And so, you can see how, over time, even like the cultural sports that are accepted, have been adapted to really accommodate what people traditionally would have been feeling in their bodies and that sort of thing. So that aside, anytime I go to a yoga studio, I know that it's just not going to be a pretty sight, it's just not going to be necessarily something that I'm going to be great at in terms of, you know, standing on my head with this the splits, or, you know, these beautiful kind of like, side split arrangements with, you know, your arms tangled around you. It's just never going to be like that. I do know that I've been to numerous classes before, where even when you sit cross legged as you would as a kid where the teacher says to you that we're going to lean forward and reach forward with our arms, we're gonna try and get a forehead on the ground. Now, if I do that movement, crossing my legs is one thing I can actually achieve but I actually can't lean forward. My hands can barely touch the ground in front of me, and everybody else has to watch that they don't hit their foreheads. I find it particularly interesting because I'm the only one that's sitting upright while everyone has their head down. And I am always really happy when I'm in the studios where they make it so that I don't feel negatively impacted by not being able to do that, where there is a positive validation of my non ability to do that as opposed to a negative one.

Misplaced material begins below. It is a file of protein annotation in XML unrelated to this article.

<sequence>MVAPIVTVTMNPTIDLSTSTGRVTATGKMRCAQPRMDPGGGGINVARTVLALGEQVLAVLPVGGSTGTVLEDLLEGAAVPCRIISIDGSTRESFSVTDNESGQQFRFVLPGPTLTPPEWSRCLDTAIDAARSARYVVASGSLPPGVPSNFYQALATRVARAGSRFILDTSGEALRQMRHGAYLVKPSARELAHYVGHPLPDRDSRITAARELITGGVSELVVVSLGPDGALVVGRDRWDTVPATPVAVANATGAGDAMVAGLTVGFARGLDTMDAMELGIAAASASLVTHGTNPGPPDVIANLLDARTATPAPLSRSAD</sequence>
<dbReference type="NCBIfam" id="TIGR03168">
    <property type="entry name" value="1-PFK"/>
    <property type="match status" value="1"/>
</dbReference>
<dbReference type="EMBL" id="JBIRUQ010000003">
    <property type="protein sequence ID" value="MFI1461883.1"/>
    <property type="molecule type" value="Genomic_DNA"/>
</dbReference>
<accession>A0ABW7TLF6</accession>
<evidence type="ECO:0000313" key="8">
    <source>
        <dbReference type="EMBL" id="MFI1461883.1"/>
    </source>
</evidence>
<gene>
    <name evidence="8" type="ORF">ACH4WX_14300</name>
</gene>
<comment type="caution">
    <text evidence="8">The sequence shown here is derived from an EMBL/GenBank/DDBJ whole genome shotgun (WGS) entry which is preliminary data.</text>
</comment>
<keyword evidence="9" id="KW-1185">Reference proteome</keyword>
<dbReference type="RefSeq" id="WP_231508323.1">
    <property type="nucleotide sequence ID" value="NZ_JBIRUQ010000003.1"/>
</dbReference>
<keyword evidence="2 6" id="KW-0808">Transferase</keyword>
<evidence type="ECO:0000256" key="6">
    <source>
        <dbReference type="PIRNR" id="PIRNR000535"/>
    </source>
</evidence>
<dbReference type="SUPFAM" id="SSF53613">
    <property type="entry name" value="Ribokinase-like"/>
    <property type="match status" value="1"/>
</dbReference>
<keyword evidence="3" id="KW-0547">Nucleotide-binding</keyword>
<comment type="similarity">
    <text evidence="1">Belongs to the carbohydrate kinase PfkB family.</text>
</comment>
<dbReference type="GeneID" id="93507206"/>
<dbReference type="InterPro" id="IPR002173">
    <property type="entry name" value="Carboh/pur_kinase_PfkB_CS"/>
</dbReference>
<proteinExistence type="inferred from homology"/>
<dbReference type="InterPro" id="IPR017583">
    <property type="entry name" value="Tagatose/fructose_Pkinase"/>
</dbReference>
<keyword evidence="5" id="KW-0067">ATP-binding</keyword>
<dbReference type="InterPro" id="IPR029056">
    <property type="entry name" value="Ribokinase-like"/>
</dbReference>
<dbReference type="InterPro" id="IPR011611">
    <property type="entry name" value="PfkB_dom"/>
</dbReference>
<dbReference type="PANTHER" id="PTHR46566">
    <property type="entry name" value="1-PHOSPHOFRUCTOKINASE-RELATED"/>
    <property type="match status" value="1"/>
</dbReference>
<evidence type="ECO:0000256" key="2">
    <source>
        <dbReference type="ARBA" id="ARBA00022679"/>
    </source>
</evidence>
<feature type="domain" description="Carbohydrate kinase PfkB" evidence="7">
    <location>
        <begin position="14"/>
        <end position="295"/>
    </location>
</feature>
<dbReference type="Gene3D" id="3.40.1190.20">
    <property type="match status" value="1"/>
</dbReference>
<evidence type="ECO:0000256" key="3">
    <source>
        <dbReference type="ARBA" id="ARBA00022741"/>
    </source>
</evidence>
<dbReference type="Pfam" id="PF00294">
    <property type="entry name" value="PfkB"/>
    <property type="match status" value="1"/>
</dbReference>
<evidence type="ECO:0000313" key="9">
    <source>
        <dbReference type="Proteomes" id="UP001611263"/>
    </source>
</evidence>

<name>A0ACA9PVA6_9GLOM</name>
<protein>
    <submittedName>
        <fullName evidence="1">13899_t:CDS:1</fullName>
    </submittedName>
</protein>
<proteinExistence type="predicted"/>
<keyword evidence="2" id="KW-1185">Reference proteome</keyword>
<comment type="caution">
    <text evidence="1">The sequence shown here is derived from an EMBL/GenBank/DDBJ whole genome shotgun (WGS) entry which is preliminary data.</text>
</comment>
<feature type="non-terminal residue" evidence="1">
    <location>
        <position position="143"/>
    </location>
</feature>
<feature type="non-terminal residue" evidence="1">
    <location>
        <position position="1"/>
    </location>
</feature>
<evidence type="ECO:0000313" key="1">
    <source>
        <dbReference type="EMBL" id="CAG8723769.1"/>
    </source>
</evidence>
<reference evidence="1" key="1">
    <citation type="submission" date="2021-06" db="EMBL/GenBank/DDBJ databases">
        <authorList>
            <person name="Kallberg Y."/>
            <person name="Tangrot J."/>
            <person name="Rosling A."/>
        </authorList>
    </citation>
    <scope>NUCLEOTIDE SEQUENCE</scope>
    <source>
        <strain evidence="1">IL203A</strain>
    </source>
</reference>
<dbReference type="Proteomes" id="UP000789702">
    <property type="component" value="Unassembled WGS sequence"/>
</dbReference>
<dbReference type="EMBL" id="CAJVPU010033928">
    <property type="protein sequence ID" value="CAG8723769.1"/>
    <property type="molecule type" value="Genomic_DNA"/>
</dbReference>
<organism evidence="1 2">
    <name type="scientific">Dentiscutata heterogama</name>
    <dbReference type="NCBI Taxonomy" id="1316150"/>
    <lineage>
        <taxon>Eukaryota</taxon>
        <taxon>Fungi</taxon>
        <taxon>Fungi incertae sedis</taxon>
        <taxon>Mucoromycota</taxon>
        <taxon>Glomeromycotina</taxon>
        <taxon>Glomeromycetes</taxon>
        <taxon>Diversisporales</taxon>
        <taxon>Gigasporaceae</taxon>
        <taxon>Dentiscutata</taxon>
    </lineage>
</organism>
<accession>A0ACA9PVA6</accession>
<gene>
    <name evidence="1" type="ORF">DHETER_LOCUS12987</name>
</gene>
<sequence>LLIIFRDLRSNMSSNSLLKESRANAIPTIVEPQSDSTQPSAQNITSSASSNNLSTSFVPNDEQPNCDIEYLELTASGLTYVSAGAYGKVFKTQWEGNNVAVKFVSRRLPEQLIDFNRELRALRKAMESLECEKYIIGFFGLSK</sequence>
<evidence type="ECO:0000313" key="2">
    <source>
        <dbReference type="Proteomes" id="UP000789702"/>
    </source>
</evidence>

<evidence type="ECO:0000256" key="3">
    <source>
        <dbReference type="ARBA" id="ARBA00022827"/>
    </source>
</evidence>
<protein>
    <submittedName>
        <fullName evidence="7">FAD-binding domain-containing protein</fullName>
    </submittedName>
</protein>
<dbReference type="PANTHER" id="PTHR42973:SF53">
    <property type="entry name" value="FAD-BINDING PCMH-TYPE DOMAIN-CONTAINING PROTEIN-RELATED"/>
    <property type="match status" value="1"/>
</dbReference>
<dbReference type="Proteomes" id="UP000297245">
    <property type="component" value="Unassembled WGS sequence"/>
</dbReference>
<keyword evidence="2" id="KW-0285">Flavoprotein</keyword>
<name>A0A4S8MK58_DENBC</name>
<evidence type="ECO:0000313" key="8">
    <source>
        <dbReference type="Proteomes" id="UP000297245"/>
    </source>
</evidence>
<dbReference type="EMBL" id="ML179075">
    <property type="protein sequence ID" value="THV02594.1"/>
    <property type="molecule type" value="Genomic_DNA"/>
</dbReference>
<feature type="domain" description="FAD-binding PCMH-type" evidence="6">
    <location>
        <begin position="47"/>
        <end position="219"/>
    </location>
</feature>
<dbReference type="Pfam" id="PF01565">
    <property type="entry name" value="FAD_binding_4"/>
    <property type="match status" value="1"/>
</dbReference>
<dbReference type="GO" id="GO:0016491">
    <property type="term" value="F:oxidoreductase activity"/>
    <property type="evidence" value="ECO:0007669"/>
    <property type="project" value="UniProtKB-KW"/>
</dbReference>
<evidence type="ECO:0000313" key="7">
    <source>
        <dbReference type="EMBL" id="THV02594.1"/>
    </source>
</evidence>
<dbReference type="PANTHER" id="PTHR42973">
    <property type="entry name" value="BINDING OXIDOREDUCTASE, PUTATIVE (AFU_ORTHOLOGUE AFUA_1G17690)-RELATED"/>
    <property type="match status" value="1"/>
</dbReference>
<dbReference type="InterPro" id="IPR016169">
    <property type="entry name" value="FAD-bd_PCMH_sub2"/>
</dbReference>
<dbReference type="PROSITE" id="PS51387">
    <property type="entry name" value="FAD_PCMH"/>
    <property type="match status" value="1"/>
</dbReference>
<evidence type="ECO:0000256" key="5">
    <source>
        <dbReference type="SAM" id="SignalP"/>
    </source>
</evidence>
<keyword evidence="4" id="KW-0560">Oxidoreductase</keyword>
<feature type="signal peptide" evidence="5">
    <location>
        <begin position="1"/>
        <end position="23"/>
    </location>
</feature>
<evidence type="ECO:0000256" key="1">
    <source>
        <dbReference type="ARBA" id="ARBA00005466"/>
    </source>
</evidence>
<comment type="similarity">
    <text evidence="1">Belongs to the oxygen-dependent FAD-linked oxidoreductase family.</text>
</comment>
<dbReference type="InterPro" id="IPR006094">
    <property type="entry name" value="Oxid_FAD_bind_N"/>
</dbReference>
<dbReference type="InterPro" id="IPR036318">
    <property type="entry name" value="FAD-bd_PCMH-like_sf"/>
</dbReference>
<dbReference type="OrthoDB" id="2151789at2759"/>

I get a variety of outcomes from even that particular move. But one of the ones that makes me trigger the most, not personally, but more on the level of how we are going to help as many people and stop people from being eliminated from exercise or being put off exercise if this is how we act. So I get teachers that look at me, and they go, “well….???? try!!!!”, or they say, “Come on, reach forward”. Then I tried to show them that that's kind of where I'm stuck. I've had one or two that have tried to push me a little bit forward, much to their detriment. But I don't react aggressively in the class, don't worry, I am pretty just chill about the thing. And I'm saying, I just can't do that. It doesn't upset me. But I realized that, I'm not the exception, I'm actually, pretty much the majority of people.